Brent and Hollias thought it would take months—or years—to conceive a child after Brent had a vasectomy reversal in February 2014.
But the Twin Cities couple was in for a pleasant surprise when Hollias found out she was pregnant just a few weeks after Brent’s surgery at University of Minnesota Medical Center. On Dec. 12, 2014, Hollias gave birth to their daughter, Evelyn.
Two weeks later, Hollias and Brent sent a happy email to University of Minnesota Health Urologic Surgeon Joshua Bodie, MD, who performed Brent’s vasectomy reversal.
“Thank you for your great work and for helping us achieve the greatest Christmas present!” Hollias wrote.
Brent and Hollias’ story is not uncommon, said Bodie, who often receives questions from patients or prospective patients about vasectomy reversals. A vasectomy is a surgical procedure for men seeking permanent birth control. During the procedure, a surgeon disconnects the vas deferens, the tube through which sperm pass during ejaculation. This surgery prevents pregnancy.
In most cases, vasectomies can be reversed, if a man decides that he is once again interested in having children.
Brent received a vasectomy in 2002, following the birth of his third child in a previous marriage. But after remarrying in 2012, he and Hollias chose to start building a family together.
Their online research led them to Bodie, and the couple scheduled a consult with him to learn more about the procedure. During the meeting, Bodie talked through options with Hollias and Brent, including in vitro fertilization and the vasectomy reversal. The couple chose the vasectomy reversal because it was less costly and offered a high rate of success.
There are two types of vasectomy reversals. In the first type, the disconnected ends of the vas deferens, which transport sperm, are reattached to restore flow. This type of reversal, called a vasovasostomy, has a 95 percent success rate, Bodie said.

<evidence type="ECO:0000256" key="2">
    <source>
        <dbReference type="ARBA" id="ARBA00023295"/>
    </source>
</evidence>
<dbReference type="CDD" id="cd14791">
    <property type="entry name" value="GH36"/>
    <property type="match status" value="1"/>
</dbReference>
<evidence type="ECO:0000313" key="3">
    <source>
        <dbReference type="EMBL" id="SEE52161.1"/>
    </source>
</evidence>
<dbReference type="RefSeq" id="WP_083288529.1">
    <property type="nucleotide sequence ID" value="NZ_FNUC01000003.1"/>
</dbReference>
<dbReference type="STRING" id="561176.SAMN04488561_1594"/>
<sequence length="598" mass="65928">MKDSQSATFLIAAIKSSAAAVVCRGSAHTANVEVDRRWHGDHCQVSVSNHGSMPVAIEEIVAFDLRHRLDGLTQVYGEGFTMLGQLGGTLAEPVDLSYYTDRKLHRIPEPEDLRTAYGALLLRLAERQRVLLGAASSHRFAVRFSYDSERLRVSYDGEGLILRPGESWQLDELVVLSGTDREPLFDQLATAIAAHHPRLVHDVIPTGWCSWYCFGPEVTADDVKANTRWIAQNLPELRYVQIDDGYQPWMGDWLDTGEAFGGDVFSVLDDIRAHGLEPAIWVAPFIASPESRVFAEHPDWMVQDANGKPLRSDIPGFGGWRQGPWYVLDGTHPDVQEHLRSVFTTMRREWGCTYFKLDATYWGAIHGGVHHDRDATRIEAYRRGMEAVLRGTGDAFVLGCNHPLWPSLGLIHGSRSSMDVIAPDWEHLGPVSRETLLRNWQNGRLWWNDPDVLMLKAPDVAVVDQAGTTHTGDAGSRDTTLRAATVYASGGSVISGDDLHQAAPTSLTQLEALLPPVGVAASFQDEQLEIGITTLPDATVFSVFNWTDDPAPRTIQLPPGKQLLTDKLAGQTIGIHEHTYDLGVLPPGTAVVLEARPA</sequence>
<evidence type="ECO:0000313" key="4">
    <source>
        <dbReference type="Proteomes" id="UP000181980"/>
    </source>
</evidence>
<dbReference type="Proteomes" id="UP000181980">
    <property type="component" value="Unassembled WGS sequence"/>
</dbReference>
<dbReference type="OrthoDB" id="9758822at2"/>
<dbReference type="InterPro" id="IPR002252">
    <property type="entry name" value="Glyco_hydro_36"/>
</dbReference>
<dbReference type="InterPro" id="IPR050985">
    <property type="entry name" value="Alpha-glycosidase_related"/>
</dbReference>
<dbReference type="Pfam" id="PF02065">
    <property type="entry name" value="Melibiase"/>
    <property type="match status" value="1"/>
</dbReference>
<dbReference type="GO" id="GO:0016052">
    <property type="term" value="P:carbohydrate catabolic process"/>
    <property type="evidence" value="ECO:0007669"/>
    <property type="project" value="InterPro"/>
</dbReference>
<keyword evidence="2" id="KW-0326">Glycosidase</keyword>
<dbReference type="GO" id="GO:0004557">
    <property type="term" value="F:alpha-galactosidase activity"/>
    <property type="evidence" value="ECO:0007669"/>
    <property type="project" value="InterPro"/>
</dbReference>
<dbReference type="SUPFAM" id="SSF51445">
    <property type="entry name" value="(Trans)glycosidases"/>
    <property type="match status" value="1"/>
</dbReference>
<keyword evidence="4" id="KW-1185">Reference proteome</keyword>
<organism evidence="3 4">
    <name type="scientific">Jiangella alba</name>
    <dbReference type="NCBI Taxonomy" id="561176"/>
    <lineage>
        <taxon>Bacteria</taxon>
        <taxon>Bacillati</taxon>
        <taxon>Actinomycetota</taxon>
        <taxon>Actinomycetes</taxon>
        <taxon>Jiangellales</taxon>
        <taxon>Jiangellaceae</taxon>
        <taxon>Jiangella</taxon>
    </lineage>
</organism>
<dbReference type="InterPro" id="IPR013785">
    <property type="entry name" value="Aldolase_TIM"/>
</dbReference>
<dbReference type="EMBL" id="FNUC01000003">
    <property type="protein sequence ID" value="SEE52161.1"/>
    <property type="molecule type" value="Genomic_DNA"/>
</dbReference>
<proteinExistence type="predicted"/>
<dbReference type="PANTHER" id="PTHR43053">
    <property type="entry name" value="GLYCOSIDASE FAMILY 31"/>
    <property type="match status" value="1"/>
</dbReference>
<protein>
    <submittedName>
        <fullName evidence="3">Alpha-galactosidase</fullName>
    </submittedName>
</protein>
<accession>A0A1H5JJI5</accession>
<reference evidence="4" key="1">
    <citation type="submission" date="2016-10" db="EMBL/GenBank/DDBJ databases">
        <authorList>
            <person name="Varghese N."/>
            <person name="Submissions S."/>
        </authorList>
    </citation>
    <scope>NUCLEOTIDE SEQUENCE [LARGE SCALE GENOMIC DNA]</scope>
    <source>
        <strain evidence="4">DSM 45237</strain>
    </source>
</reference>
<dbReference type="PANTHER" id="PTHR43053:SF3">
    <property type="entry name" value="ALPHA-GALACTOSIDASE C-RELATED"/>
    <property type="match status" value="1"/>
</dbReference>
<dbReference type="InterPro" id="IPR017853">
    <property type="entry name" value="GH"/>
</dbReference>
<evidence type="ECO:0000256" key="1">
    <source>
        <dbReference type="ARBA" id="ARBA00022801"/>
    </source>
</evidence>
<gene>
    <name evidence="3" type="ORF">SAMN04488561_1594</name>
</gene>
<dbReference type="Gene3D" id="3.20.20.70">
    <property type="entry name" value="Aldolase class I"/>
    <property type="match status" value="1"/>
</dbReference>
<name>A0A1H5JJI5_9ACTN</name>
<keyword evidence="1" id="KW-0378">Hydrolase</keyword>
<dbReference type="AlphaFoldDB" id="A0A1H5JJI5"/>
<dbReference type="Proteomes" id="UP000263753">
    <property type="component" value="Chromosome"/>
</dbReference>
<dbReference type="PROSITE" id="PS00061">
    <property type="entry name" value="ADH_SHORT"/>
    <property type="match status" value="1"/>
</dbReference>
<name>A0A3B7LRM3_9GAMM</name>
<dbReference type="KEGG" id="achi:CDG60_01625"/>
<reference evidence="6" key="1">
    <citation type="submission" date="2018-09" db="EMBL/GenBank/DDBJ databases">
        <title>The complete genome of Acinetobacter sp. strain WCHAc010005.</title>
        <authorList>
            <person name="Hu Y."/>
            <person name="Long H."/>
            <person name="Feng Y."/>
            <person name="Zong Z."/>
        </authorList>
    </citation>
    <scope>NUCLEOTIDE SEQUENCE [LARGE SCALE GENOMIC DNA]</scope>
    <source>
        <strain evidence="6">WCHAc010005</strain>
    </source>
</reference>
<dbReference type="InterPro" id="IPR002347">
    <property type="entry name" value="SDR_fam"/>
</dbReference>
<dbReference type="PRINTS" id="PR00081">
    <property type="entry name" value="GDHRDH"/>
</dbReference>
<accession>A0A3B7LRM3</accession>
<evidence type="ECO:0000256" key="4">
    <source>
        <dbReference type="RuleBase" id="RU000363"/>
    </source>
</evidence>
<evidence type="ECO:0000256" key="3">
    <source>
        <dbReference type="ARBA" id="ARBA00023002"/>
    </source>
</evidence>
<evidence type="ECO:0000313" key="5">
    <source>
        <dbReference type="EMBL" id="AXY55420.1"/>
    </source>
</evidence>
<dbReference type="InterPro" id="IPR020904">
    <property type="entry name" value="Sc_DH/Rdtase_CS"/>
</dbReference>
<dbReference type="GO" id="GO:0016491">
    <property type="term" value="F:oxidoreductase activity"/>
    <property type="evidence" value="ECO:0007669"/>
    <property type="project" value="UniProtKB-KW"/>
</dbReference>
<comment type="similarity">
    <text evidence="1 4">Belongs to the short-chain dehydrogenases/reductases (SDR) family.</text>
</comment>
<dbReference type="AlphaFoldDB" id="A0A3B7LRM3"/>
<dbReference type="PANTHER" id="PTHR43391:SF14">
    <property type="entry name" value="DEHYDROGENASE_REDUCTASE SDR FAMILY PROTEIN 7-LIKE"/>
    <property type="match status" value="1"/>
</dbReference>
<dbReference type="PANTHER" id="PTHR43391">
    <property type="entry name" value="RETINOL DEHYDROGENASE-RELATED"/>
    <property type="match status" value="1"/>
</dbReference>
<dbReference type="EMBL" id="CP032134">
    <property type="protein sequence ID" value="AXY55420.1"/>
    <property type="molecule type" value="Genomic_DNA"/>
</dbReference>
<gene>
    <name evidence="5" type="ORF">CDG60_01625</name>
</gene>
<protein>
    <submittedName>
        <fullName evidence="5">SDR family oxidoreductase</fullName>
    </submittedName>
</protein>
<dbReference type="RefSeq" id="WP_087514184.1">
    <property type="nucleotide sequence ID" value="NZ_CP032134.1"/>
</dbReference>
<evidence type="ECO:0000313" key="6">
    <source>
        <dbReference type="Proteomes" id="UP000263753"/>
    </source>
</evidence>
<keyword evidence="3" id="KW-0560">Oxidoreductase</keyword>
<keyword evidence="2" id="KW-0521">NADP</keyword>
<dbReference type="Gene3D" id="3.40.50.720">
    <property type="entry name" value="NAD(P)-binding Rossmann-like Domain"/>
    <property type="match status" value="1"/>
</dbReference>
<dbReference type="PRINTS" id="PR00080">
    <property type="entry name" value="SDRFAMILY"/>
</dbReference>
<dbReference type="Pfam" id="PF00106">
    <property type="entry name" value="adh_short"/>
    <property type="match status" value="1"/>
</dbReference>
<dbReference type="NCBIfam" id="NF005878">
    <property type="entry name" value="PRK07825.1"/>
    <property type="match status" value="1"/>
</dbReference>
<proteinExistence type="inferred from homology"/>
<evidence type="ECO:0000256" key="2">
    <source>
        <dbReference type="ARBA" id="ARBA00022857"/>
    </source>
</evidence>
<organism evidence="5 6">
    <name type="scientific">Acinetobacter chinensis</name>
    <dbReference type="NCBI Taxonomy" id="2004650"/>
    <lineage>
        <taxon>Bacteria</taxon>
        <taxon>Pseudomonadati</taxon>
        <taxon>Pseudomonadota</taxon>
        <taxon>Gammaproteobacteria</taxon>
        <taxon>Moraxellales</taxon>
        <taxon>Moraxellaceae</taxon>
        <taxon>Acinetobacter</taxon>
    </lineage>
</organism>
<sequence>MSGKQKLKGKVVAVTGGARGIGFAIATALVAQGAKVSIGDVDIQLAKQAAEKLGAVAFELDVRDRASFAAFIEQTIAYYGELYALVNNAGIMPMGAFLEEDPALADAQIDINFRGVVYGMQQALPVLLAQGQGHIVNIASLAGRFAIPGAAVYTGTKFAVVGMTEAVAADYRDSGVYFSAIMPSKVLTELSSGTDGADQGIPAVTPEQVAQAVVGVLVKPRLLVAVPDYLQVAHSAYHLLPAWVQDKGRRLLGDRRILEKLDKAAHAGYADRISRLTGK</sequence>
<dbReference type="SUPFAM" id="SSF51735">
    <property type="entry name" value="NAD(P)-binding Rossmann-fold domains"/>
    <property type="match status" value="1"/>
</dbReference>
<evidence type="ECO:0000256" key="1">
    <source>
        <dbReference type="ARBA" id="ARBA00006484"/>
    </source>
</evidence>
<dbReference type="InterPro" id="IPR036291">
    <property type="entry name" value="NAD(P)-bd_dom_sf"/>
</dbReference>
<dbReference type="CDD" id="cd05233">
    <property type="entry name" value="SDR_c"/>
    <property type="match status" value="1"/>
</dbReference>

But if scarring from the initial vasectomy or other factors make it impossible to reconnect the separated ends of the vas deferens, the surgeon will perform a vasoepididymostomy. During this procedure, the care team will surgically attach one end of the vas deferens directly to the epididymis. The success rate for this more complicated surgery is lower, but is still successful in the majority of cases, Bodie said.
Bodie and his care team were able to perform a standard vasectomy reversal for Brent. The couple chose University of Minnesota Medical Center because of its high quality of care.
“If we were going to do it, we were going to get it done right the first time,” Brent said. “Dr. Bodie educated us along the way. I was never in the dark as to what was going to happen or what they were going to do, from beginning to end.”
Now, Brent and Hollias are adapting to a new normal with baby Evelyn. The couple’s choice to have another child came after years of conversation and research.
“It’s what we wanted, and we finally got it,” Hollias said. “Some days are tough, and other days are phenomenal. When Evelyn smiles or coos, it makes it all worthwhile.
“We owe it all to [Dr. Bodie] and the care team,” Hollias said. “If it wasn’t for him, we wouldn’t have Evelyn.”